Major League Baseball made history in 2013 as its revenues reached a new record high.
According to Maury Brown of Forbes, a league source said revenues will be between $8-$8.5 billion for 2013:
Last year, revenues were above $7.5 billion. While attendance has been ostensibly flat for the league, the continuing growth in television revenue is a key reason for the rapid escalation.
And, it's very possible that MLB could see revenues in the $8.5-$9 billion range by this time next year. The league will see revenues double for new broadcast deals with their national network partners FOX, ESPN, and TBS that will add an additional $788.3 million a year to the league's coffers.
This is big news for baseball, as it shows that MLB isn't that far behind the NFL.
Here's how the leagues compared to each other in 2012:
|League||Revenue||Avg. Salary||Salary Cap|
|NFL||$9 billion||$1.75 million||$120 million|
|MLB||$7 billion||$2.5 million||$178 million*|
|NBA||$3.8 billion||$5.2 million||$58.04 million|
|NHL||$2.9 billion||$1.3 million||$64.3 million|
NOTE: MLB salary cap numbers are for luxury-tax threshold. (Info via Statisticbrain.com)
And just as Brown says, television deals have a lot to do with MLB's climb in earnings. From the top of the mountain (Dodgers) to the lowest on the totem pole (Marlins), all MLB teams are still getting a good chunk of change when it comes to television deals, although some are a lot better than others:
|Top 5||AARF||Bottom 5||AARF|
|Dodgers||$340 million||Marlins||$18 million|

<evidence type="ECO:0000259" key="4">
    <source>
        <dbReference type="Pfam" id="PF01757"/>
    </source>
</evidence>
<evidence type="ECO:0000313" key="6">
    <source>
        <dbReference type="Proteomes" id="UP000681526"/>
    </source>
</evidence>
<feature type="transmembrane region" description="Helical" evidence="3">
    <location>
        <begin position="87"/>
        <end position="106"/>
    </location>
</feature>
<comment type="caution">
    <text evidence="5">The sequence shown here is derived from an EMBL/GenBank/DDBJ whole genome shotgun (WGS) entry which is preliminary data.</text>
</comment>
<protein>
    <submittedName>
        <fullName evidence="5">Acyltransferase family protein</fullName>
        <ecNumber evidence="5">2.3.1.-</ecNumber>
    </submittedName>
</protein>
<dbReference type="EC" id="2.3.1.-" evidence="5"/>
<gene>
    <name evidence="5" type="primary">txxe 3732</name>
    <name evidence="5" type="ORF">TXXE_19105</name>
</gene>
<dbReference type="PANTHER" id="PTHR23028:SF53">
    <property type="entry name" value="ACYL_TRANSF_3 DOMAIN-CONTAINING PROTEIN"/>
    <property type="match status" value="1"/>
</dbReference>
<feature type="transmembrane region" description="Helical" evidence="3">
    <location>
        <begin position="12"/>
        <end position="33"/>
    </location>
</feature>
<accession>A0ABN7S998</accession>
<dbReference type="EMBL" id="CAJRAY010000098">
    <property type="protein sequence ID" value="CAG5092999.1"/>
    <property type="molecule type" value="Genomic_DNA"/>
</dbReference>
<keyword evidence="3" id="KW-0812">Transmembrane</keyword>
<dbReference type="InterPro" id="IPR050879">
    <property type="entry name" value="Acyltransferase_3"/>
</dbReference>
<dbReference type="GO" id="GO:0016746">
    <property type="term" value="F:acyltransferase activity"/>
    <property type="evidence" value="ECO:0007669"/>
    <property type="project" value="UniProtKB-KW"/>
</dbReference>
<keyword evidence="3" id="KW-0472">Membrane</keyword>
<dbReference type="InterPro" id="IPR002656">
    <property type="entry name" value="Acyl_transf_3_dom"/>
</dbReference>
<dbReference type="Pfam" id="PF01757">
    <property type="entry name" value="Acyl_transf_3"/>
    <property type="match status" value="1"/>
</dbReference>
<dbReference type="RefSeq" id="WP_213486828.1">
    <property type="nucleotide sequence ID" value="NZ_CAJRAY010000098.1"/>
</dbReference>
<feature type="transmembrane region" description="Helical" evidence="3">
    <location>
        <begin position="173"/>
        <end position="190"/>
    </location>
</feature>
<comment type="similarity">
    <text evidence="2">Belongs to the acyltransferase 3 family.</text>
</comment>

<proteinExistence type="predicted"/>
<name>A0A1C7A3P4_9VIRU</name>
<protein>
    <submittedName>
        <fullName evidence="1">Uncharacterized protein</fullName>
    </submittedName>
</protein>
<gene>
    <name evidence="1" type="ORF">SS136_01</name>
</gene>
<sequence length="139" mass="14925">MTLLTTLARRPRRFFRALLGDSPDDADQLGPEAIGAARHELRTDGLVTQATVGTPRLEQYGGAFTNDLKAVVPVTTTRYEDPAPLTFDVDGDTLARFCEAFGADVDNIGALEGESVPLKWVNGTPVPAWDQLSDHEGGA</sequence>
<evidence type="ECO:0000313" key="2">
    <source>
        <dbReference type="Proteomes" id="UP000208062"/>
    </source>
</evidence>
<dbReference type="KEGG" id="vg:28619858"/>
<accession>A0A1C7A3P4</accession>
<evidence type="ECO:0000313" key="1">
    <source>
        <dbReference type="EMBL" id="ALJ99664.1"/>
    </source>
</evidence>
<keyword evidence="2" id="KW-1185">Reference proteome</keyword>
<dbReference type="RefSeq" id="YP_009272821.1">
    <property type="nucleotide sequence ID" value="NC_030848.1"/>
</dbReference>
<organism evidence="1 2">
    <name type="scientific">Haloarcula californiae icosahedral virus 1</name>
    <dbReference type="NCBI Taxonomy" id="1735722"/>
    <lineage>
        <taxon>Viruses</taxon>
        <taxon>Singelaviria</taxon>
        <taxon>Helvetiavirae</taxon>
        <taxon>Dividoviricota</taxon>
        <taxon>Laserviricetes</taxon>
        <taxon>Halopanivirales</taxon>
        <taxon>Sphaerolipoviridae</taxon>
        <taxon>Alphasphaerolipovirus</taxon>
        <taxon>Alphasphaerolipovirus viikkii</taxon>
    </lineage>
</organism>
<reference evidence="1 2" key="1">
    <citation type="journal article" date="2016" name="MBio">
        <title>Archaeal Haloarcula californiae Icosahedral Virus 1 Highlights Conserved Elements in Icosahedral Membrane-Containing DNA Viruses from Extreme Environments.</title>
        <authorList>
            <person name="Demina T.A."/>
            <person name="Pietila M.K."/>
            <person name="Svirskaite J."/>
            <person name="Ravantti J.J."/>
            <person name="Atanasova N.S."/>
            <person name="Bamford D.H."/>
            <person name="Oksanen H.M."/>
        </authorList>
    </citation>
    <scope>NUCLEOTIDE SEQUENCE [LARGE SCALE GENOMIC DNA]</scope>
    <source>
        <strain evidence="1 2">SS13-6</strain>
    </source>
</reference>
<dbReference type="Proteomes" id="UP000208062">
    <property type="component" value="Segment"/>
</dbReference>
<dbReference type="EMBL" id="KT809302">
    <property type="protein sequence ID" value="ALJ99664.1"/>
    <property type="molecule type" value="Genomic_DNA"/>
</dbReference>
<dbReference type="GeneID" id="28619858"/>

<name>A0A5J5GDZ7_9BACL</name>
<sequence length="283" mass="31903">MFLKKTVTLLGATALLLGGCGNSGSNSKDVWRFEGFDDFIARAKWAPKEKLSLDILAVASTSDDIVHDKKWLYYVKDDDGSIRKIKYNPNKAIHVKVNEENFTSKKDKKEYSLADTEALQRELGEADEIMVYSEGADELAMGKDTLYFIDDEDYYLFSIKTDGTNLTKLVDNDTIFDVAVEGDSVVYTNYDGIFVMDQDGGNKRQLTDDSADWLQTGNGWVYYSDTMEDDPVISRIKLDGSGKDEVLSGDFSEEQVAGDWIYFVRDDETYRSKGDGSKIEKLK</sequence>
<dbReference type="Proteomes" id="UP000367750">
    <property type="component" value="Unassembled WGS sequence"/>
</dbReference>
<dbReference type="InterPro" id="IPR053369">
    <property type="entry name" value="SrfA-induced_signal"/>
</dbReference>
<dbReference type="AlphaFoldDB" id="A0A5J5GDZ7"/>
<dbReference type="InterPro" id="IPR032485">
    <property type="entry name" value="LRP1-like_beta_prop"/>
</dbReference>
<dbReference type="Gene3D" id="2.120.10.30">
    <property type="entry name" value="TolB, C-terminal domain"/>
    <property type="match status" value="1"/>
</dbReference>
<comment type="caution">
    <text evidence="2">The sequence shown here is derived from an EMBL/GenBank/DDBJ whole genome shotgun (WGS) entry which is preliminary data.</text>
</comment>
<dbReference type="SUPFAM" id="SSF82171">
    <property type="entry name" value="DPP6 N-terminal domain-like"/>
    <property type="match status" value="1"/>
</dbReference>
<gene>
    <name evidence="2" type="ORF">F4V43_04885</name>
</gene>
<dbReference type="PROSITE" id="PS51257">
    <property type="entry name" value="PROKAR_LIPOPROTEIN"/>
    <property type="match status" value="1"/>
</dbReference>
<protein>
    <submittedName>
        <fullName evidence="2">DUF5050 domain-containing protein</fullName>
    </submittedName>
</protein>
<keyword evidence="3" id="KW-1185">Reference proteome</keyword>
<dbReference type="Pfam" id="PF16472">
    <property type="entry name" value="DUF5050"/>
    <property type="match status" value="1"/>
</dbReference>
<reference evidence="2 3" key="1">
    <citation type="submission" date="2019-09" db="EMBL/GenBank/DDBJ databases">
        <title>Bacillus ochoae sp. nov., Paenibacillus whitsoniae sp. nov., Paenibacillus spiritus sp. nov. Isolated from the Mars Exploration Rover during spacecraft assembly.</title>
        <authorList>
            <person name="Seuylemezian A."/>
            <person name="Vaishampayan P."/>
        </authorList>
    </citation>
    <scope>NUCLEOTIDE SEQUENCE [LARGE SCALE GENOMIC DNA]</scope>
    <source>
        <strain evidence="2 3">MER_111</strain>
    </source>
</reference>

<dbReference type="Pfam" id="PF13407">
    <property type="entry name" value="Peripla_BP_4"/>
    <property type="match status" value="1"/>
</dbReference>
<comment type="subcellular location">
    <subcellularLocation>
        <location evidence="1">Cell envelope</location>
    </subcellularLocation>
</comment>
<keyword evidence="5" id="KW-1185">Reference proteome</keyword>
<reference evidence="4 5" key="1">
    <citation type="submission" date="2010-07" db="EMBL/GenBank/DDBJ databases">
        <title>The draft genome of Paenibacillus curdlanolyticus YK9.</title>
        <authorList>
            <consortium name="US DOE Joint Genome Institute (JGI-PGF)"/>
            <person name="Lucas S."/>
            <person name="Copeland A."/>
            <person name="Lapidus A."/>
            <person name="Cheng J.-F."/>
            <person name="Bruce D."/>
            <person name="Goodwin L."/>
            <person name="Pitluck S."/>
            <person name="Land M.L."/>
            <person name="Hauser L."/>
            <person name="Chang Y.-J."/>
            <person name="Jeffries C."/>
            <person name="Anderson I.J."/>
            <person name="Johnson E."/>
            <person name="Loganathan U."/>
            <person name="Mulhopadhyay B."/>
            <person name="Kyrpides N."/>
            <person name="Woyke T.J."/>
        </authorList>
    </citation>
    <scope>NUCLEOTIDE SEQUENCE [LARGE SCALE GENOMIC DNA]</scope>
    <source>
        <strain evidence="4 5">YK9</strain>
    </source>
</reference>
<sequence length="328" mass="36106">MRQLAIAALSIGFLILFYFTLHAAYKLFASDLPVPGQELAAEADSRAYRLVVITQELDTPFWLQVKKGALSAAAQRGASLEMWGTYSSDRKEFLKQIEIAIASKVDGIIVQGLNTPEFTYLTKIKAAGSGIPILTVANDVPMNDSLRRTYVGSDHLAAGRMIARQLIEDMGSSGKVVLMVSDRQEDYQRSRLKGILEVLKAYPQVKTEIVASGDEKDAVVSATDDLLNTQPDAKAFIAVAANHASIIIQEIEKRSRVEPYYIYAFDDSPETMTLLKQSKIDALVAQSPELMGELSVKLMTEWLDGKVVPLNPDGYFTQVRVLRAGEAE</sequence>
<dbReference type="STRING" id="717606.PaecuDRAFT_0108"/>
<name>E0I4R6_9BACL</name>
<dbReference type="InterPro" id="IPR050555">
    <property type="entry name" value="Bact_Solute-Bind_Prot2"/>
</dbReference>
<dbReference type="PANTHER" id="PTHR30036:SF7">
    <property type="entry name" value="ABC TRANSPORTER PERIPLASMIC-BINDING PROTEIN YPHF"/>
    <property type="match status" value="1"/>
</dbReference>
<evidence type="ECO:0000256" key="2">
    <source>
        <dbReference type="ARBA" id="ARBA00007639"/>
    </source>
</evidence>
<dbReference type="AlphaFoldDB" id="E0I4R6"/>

|Angels||$150 million||Pirates||$18 million|
|Mariners||$115 million||Rays||$20 million|
|Yankees||$90 million||Brewers||$20 million|
|Astros||$80 million||Royals||$20 million|
NOTE: Braves and Rockies also sit at $20 million per season. (Info via Fangraphs)
Out of all of the teams listed on the low end, the Braves are in theirs the longest (2031). Others will see their deals expire soon and be able to renegotiate something better.
So, what's the advantage of the large revenue and soaring TV deals?
Will MLB ever pass the NFL in terms of revenue?
More Money For Players
Without television money, there's no way the Seattle Mariners would have been able to pay Robinson Cano $240 million over 10 years. It's also hard to fathom that the Los Angeles Angels would have given lucrative contracts to Albert Pujols and Josh Hamilton in the last two offseasons without the benefit of their large deal.
These large deals allow teams to go head-to-head with the New York Yankees. History shows that every offseason, the Yankees always throw more money at big-name players. In turn, that takes smaller-market teams out of the bidding.
The Yankees finally got a taste of their own medicine when Cano signed with the Mariners, although they still forced the issue with Brian McCann and Carlos Beltran.
The infusion of television cash for the Los Angeles Dodgers will allow them to keep Clayton Kershaw and make him the highest-paid pitcher in the game. The Dodgers will also be able to overpay for the pieces they need each year.
As far as why deals like the Dodgers' take place, it's because of demand from the fans, according to the team's controlling owner, Mark Walter.
"We concluded last year that the best way to give our fans what they want—more content and more Dodger baseball—was to launch our own network," Walter said in a statement, per Bill Shaikin of the Los Angeles Times.
In short, salaries are going to continue to skyrocket with television deals.
Don't believe me? If you thought $275 million over 10 years for Alex Rodriguez was a high figure, just wait until the Angels have to pay Mike Trout, who is arguably one of the best players in baseball.
As long as revenue continues to climb, so will salaries.
We're in an on-demand society, and television, sports franchises and athletes know it. They're all taking advantage of it and taking a piece of the pie.